Quality by Design (QbD) is a concept that has become mainstream in the pharmaceutical manufacturing space in recent years.
QbD is a science- and risk-based approach to quality that identities, measures and defines the critical processes that impact quality and provides a pathway to introduce quality and risk management into the design process. The process begins with a target product profile (TPP) that describes the intended use, safety and efficacy parameters of the product. Critical quality attributes (CQAs) such as equipment hold time, nitrogen evaporation rate (for dry vapor liquid nitrogen shippers) and orientation will need to be identified based on the TPP. By understanding the design space (the sum total of all variability) and control space (the sum total of all acceptable variability),CQAs can then be utilized to produce a process supporting the TPP to provide enhanced process controls.The QbD concept within logistics cannot be implemented without an in-depth understanding of the equipment and processes by which critical pharmaceutical commodities are packaged and shipped. QbD incorporates modern tools such as GPS-enabled, real-time condition monitoring systems to preemptively understand and ultimately work to control variation. The process cannot be implemented without the ability to dynamically measure and understand the variation that exists in the logistics process by using historical data, testing and modeling to help analyze, forecast and eliminate risk during transport.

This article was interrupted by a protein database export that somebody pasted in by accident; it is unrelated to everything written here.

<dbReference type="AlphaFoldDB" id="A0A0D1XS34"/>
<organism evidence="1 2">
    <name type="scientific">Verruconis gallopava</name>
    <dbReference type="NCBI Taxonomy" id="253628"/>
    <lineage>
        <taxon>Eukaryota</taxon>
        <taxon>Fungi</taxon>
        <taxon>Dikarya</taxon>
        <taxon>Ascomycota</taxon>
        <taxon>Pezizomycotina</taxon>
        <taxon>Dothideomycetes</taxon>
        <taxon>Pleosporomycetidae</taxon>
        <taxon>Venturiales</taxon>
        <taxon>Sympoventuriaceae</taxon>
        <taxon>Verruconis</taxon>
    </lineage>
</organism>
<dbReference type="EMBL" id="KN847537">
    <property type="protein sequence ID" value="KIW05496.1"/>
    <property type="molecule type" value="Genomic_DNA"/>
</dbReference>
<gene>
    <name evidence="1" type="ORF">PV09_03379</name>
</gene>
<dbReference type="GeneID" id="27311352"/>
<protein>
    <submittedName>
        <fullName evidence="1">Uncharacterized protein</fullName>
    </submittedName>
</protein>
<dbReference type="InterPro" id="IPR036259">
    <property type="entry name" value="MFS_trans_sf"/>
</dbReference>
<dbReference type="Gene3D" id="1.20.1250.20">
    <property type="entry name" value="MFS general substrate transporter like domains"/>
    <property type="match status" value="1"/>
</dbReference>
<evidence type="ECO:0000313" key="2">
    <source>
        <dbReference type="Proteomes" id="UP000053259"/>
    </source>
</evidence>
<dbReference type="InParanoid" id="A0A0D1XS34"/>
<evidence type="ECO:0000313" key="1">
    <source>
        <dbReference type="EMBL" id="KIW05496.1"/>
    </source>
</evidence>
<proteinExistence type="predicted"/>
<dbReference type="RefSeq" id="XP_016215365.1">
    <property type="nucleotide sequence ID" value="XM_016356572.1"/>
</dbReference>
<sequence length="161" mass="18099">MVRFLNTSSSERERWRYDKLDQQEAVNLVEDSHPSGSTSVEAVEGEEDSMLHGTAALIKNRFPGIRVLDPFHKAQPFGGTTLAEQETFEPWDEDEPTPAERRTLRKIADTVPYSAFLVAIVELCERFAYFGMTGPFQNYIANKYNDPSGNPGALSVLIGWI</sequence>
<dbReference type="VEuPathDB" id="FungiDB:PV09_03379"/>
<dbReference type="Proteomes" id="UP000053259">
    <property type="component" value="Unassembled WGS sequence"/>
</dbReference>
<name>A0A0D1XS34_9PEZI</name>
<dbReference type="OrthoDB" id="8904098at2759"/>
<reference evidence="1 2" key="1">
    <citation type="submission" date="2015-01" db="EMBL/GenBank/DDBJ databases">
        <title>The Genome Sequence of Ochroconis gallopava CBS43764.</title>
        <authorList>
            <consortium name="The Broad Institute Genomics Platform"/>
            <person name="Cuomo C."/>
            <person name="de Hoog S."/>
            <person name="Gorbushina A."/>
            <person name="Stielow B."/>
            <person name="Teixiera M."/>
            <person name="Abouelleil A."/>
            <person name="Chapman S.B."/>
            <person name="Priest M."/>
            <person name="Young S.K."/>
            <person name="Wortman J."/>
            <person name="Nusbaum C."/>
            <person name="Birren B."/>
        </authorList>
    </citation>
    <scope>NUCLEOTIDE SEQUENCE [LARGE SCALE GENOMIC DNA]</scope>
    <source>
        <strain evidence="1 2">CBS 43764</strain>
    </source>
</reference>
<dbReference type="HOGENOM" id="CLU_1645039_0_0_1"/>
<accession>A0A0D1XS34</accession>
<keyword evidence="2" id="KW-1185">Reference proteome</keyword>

Within regenerative therapy product distribution, for example,one needs to have the aptitude and systems to measure and understand not only the validated hold time of a cryogenic dry vapor liquid nitrogen shipper, but also to understand the influence on hold time due to repeated use, charging, LN2 capacity, orientation and shock, as well as a myriad of other external events. Additionally,this data must be used to manage the dynamic risk to the product. The ability to effectively measure these factors requires intensive data collection of every dry vapor shipper in use during every transit event, providing the ability to track historical shipper performance at the unit level.
The key to QbD implementation is the ability to measure and preemptively control variation in real time using modern tools such as GPS-, cellular- and Wi-Fi enabled condition monitoring systems. Sophisticated condition monitoring systems can provide the ability to measure and understand the in-transit variation that exists, as well as to collect critical data to help forecast,analyze and design process controls to eliminate the deleterious effects of the observed variation, using three basic activities:
- Evaluating the actual performance of the equipment and in-transit processes
- Comparing the actual performance of the equipment and in-transit processes with goals
- Acting on any discrepancies observed during the in-transit process